Lisbon, Portugal

Rossio (or Pedro IV) Square, Lisbon, Portugal, ca. mid 20th c., by Estúdio Mário Novais, via Art Library of the Calouste Gulbenkian Foundation Commons on flickr (under CC license).

The Rossio has been an important central Lisbon square since the 14th century. Rossio roughly means “commons.” Its current appearance, however, was formed in the mid (paving) and late (fountains and column) 1800s.

The distinctive paving — calçada Portuguesa — is made up of small irregular cobblestones of white limestone and black basalt.  In 1842, the governor of São Jorge Castle, Eusebio Furtado, set prisoners to work laying an unusual zigzag pattern on its parade ground. The effect was so popular that in 1848 Furtado was asked to use the same sort of design (and prisoners) on the Rossio Square.  After that, “Portuguese pavement” spread across the city and country and ultimately out to the colonies of Brazil and Macau.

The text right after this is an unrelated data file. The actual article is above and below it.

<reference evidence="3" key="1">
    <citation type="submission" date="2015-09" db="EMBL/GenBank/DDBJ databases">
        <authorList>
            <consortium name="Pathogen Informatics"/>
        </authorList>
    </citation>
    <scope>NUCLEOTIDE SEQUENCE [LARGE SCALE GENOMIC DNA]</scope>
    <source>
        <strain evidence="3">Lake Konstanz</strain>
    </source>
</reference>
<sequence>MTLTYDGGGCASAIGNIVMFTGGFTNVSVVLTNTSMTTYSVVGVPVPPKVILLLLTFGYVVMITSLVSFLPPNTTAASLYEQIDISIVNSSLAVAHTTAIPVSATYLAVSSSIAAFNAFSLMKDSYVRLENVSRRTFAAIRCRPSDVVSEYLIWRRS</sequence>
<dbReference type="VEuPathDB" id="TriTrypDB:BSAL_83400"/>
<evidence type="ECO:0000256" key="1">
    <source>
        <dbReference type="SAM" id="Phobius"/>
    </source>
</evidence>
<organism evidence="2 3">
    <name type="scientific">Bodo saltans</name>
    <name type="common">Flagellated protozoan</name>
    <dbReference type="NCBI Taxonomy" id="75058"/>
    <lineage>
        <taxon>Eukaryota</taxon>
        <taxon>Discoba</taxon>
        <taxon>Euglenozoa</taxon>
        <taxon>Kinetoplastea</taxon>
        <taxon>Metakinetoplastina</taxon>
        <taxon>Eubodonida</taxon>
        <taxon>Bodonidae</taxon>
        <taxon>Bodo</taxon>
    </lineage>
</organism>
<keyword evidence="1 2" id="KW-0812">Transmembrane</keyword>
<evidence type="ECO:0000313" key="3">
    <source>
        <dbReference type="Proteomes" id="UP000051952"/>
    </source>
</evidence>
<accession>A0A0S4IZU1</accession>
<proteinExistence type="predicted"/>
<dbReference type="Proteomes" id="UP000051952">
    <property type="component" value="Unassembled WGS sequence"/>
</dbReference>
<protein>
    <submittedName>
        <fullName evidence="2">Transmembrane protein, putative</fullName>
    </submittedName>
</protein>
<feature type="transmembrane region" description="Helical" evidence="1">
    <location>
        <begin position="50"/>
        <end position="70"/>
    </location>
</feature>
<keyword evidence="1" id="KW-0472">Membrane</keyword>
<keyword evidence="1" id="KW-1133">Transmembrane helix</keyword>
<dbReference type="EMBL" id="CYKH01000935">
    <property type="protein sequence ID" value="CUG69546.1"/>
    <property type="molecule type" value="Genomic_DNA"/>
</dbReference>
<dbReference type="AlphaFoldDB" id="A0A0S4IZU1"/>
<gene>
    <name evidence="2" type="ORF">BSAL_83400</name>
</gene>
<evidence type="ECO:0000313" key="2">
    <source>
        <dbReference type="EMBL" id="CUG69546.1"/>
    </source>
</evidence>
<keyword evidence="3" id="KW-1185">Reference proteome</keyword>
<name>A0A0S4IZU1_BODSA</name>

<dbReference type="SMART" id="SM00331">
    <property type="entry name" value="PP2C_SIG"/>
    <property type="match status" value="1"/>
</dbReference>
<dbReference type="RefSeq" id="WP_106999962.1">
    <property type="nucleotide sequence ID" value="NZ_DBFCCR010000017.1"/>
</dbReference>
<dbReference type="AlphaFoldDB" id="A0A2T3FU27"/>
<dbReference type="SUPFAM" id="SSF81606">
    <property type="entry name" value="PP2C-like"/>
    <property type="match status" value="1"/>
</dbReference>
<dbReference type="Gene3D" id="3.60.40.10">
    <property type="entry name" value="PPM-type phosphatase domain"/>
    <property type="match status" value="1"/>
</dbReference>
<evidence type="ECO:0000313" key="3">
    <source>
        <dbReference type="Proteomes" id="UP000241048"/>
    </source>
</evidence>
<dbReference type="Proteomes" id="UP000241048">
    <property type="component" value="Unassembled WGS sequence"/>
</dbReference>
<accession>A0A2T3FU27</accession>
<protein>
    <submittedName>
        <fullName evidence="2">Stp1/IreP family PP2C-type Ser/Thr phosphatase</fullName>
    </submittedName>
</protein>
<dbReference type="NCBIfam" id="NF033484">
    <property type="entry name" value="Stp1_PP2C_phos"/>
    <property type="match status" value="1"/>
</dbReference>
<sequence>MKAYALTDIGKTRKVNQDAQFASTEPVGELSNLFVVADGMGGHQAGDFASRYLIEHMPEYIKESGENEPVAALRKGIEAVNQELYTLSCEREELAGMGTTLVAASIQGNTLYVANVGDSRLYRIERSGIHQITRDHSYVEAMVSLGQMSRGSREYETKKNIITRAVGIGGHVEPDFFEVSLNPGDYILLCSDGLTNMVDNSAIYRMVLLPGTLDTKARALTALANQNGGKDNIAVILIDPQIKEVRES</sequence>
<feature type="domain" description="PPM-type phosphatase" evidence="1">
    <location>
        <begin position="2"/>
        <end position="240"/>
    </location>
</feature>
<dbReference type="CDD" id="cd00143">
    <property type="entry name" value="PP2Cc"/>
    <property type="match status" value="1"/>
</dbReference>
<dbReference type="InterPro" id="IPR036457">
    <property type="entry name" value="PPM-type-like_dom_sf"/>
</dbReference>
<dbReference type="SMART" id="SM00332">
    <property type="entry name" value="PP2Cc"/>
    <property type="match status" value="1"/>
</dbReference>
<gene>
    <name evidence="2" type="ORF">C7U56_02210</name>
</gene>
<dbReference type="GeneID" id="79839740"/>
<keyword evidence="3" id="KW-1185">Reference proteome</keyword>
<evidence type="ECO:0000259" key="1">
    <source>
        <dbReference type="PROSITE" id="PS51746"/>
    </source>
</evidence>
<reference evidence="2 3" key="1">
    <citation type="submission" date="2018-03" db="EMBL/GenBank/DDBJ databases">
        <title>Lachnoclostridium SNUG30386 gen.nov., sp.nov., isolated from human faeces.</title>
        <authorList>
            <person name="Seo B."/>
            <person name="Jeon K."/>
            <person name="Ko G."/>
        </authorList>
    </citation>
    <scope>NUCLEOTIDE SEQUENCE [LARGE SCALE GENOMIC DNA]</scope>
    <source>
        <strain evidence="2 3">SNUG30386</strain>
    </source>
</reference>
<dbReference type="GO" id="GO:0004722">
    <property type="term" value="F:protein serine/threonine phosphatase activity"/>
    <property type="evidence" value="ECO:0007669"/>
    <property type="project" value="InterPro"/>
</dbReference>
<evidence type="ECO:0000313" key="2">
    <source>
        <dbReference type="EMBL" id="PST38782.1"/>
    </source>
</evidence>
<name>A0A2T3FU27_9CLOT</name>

Although beautiful, it’s said to be extremely slippery when wet.